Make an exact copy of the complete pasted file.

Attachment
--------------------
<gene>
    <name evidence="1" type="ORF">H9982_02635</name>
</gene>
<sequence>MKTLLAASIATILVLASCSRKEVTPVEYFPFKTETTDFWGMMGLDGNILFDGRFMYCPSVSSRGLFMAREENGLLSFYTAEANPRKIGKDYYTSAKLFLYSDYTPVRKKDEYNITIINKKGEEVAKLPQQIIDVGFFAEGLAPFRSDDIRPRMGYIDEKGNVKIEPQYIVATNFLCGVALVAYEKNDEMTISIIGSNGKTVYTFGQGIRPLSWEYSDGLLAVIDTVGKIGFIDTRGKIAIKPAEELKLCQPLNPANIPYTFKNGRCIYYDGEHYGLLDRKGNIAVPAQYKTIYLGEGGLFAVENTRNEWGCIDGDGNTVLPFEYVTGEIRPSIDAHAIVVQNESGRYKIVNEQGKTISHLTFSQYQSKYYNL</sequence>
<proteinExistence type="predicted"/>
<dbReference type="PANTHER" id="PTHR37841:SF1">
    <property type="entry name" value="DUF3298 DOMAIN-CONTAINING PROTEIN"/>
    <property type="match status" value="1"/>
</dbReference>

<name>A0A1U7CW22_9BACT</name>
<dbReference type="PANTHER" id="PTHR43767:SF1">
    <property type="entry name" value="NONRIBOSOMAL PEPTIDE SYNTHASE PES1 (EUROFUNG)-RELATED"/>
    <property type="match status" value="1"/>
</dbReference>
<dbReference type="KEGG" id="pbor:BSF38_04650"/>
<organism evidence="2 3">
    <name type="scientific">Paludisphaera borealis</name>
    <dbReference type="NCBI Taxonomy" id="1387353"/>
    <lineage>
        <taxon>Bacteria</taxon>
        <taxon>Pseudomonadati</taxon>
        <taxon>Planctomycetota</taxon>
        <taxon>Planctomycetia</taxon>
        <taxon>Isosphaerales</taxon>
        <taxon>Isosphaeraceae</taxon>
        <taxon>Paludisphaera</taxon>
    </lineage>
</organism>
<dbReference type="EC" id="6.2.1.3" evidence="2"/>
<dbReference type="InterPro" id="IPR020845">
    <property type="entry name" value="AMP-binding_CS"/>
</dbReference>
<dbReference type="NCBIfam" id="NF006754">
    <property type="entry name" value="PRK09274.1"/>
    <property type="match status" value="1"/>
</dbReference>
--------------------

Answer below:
<gene>
    <name evidence="1" type="ORF">H9982_02635</name>
</gene>
<sequence>MKTLLAASIATILVLASCSRKEVTPVEYFPFKTETTDFWGMMGLDGNILFDGRFMYCPSVSSRGLFMAREENGLLSFYTAEANPRKIGKDYYTSAKLFLYSDYTPVRKKDEYNITIINKKGEEVAKLPQQIIDVGFFAEGLAPFRSDDIRPRMGYIDEKGNVKIEPQYIVATNFLCGVALVAYEKNDEMTISIIGSNGKTVYTFGQGIRPLSWEYSDGLLAVIDTVGKIGFIDTRGKIAIKPAEELKLCQPLNPANIPYTFKNGRCIYYDGEHYGLLDRKGNIAVPAQYKTIYLGEGGLFAVENTRNEWGCIDGDGNTVLPFEYVTGEIRPSIDAHAIVVQNESGRYKIVNEQGKTISHLTFSQYQSKYYNL</sequence>
<proteinExistence type="predicted"/>
<dbReference type="PANTHER" id="PTHR37841:SF1">
    <property type="entry name" value="DUF3298 DOMAIN-CONTAINING PROTEIN"/>
    <property type="match status" value="1"/>
</dbReference>

<name>A0A1U7CW22_9BACT</name>
<dbReference type="PANTHER" id="PTHR43767:SF1">
    <property type="entry name" value="NONRIBOSOMAL PEPTIDE SYNTHASE PES1 (EUROFUNG)-RELATED"/>
    <property type="match status" value="1"/>
</dbReference>
<dbReference type="KEGG" id="pbor:BSF38_04650"/>
<organism evidence="2 3">
    <name type="scientific">Paludisphaera borealis</name>
    <dbReference type="NCBI Taxonomy" id="1387353"/>
    <lineage>
        <taxon>Bacteria</taxon>
        <taxon>Pseudomonadati</taxon>
        <taxon>Planctomycetota</taxon>
        <taxon>Planctomycetia</taxon>
        <taxon>Isosphaerales</taxon>
        <taxon>Isosphaeraceae</taxon>
        <taxon>Paludisphaera</taxon>
    </lineage>
</organism>
<dbReference type="EC" id="6.2.1.3" evidence="2"/>
<dbReference type="InterPro" id="IPR020845">
    <property type="entry name" value="AMP-binding_CS"/>
</dbReference>
<dbReference type="NCBIfam" id="NF006754">
    <property type="entry name" value="PRK09274.1"/>
    <property type="match status" value="1"/>
</dbReference>